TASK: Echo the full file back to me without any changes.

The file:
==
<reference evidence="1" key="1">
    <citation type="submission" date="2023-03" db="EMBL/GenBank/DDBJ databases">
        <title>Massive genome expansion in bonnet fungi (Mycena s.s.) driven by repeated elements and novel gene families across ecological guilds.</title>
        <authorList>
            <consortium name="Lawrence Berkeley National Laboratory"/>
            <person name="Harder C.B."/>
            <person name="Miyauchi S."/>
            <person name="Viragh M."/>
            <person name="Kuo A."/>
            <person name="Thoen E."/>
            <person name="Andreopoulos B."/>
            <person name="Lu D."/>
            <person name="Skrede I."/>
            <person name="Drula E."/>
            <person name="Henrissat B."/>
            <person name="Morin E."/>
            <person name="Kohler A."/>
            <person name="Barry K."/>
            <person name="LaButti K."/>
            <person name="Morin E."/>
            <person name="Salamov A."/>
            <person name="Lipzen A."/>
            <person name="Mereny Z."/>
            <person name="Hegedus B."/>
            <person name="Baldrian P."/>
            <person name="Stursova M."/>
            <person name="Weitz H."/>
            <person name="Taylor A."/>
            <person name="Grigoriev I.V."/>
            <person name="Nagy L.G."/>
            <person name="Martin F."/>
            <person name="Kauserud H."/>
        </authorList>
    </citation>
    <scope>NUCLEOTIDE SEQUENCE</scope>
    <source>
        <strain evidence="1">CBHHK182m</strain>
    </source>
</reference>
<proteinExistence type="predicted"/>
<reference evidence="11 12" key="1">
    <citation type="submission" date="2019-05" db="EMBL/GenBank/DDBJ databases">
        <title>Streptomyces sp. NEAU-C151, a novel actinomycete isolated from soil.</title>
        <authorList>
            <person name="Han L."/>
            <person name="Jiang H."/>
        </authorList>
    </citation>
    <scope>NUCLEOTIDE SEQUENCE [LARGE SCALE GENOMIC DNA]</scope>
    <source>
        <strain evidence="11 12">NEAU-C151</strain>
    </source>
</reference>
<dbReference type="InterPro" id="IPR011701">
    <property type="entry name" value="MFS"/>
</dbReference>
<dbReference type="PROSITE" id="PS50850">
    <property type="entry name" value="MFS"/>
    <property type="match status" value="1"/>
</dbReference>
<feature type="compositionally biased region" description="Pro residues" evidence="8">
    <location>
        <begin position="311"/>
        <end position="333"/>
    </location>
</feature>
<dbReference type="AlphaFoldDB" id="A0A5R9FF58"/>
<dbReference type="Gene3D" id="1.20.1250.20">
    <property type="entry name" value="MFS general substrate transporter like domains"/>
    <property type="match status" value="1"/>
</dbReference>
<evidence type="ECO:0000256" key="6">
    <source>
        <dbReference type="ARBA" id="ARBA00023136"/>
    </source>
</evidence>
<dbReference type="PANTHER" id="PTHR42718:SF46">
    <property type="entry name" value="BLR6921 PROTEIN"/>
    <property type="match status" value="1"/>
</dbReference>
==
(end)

<reference evidence="1" key="1">
    <citation type="submission" date="2023-03" db="EMBL/GenBank/DDBJ databases">
        <title>Massive genome expansion in bonnet fungi (Mycena s.s.) driven by repeated elements and novel gene families across ecological guilds.</title>
        <authorList>
            <consortium name="Lawrence Berkeley National Laboratory"/>
            <person name="Harder C.B."/>
            <person name="Miyauchi S."/>
            <person name="Viragh M."/>
            <person name="Kuo A."/>
            <person name="Thoen E."/>
            <person name="Andreopoulos B."/>
            <person name="Lu D."/>
            <person name="Skrede I."/>
            <person name="Drula E."/>
            <person name="Henrissat B."/>
            <person name="Morin E."/>
            <person name="Kohler A."/>
            <person name="Barry K."/>
            <person name="LaButti K."/>
            <person name="Morin E."/>
            <person name="Salamov A."/>
            <person name="Lipzen A."/>
            <person name="Mereny Z."/>
            <person name="Hegedus B."/>
            <person name="Baldrian P."/>
            <person name="Stursova M."/>
            <person name="Weitz H."/>
            <person name="Taylor A."/>
            <person name="Grigoriev I.V."/>
            <person name="Nagy L.G."/>
            <person name="Martin F."/>
            <person name="Kauserud H."/>
        </authorList>
    </citation>
    <scope>NUCLEOTIDE SEQUENCE</scope>
    <source>
        <strain evidence="1">CBHHK182m</strain>
    </source>
</reference>
<proteinExistence type="predicted"/>
<reference evidence="11 12" key="1">
    <citation type="submission" date="2019-05" db="EMBL/GenBank/DDBJ databases">
        <title>Streptomyces sp. NEAU-C151, a novel actinomycete isolated from soil.</title>
        <authorList>
            <person name="Han L."/>
            <person name="Jiang H."/>
        </authorList>
    </citation>
    <scope>NUCLEOTIDE SEQUENCE [LARGE SCALE GENOMIC DNA]</scope>
    <source>
        <strain evidence="11 12">NEAU-C151</strain>
    </source>
</reference>
<dbReference type="InterPro" id="IPR011701">
    <property type="entry name" value="MFS"/>
</dbReference>
<dbReference type="PROSITE" id="PS50850">
    <property type="entry name" value="MFS"/>
    <property type="match status" value="1"/>
</dbReference>
<feature type="compositionally biased region" description="Pro residues" evidence="8">
    <location>
        <begin position="311"/>
        <end position="333"/>
    </location>
</feature>
<dbReference type="AlphaFoldDB" id="A0A5R9FF58"/>
<dbReference type="Gene3D" id="1.20.1250.20">
    <property type="entry name" value="MFS general substrate transporter like domains"/>
    <property type="match status" value="1"/>
</dbReference>
<evidence type="ECO:0000256" key="6">
    <source>
        <dbReference type="ARBA" id="ARBA00023136"/>
    </source>
</evidence>
<dbReference type="PANTHER" id="PTHR42718:SF46">
    <property type="entry name" value="BLR6921 PROTEIN"/>
    <property type="match status" value="1"/>
</dbReference>